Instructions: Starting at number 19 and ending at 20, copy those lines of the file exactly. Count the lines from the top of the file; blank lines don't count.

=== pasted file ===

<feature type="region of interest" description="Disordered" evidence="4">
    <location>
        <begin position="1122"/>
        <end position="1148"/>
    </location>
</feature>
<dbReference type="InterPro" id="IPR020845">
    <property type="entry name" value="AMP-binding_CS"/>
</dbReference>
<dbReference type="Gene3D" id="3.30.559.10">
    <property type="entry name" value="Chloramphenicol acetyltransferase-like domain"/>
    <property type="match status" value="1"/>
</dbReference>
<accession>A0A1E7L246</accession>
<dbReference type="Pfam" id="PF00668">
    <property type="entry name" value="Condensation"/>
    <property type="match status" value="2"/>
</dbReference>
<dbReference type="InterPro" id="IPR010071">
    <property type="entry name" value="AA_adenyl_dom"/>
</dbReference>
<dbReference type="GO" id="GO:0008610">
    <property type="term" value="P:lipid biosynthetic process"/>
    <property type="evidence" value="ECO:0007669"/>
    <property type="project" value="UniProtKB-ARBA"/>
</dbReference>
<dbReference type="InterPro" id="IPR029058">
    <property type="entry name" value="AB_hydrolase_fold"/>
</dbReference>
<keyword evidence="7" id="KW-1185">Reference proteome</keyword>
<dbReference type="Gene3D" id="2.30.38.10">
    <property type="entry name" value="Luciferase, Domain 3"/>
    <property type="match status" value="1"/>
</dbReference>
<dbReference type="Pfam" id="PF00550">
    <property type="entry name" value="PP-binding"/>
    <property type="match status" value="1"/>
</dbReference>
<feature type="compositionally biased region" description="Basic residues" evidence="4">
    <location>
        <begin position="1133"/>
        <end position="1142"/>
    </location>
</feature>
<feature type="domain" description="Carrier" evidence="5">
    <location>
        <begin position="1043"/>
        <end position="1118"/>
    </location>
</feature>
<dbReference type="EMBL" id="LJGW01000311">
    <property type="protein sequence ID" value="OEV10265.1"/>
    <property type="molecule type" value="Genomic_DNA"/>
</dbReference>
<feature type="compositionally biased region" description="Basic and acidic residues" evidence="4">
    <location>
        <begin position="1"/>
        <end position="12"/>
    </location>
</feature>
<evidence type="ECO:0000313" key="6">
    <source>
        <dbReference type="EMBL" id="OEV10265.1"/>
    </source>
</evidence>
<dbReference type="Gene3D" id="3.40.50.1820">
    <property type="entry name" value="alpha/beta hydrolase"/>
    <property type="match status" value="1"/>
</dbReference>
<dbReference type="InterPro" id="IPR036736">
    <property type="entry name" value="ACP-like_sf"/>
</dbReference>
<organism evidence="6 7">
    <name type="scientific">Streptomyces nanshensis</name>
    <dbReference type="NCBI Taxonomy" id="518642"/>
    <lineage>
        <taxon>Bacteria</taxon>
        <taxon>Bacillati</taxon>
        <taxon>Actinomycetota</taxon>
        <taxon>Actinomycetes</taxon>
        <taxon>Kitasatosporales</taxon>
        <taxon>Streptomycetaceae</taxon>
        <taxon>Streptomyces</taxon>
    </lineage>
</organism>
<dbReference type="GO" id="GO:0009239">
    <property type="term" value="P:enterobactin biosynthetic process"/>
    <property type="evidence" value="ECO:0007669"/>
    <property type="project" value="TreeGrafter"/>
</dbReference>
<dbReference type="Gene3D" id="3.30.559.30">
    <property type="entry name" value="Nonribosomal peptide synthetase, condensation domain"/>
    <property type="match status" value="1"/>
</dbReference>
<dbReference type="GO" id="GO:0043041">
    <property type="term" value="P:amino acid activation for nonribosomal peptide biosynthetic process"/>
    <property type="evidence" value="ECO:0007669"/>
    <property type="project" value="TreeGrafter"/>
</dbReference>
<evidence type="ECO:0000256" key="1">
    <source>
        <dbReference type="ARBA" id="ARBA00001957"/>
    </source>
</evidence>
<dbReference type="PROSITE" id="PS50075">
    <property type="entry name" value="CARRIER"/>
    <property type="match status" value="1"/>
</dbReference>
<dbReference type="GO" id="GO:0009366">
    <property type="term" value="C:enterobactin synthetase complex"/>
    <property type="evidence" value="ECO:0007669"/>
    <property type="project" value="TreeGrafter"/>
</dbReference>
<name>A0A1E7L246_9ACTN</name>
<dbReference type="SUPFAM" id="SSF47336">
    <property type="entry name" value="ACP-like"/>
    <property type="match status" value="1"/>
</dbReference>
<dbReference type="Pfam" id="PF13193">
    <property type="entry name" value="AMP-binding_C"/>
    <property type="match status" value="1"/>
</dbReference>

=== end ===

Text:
<dbReference type="InterPro" id="IPR010071">
    <property type="entry name" value="AA_adenyl_dom"/>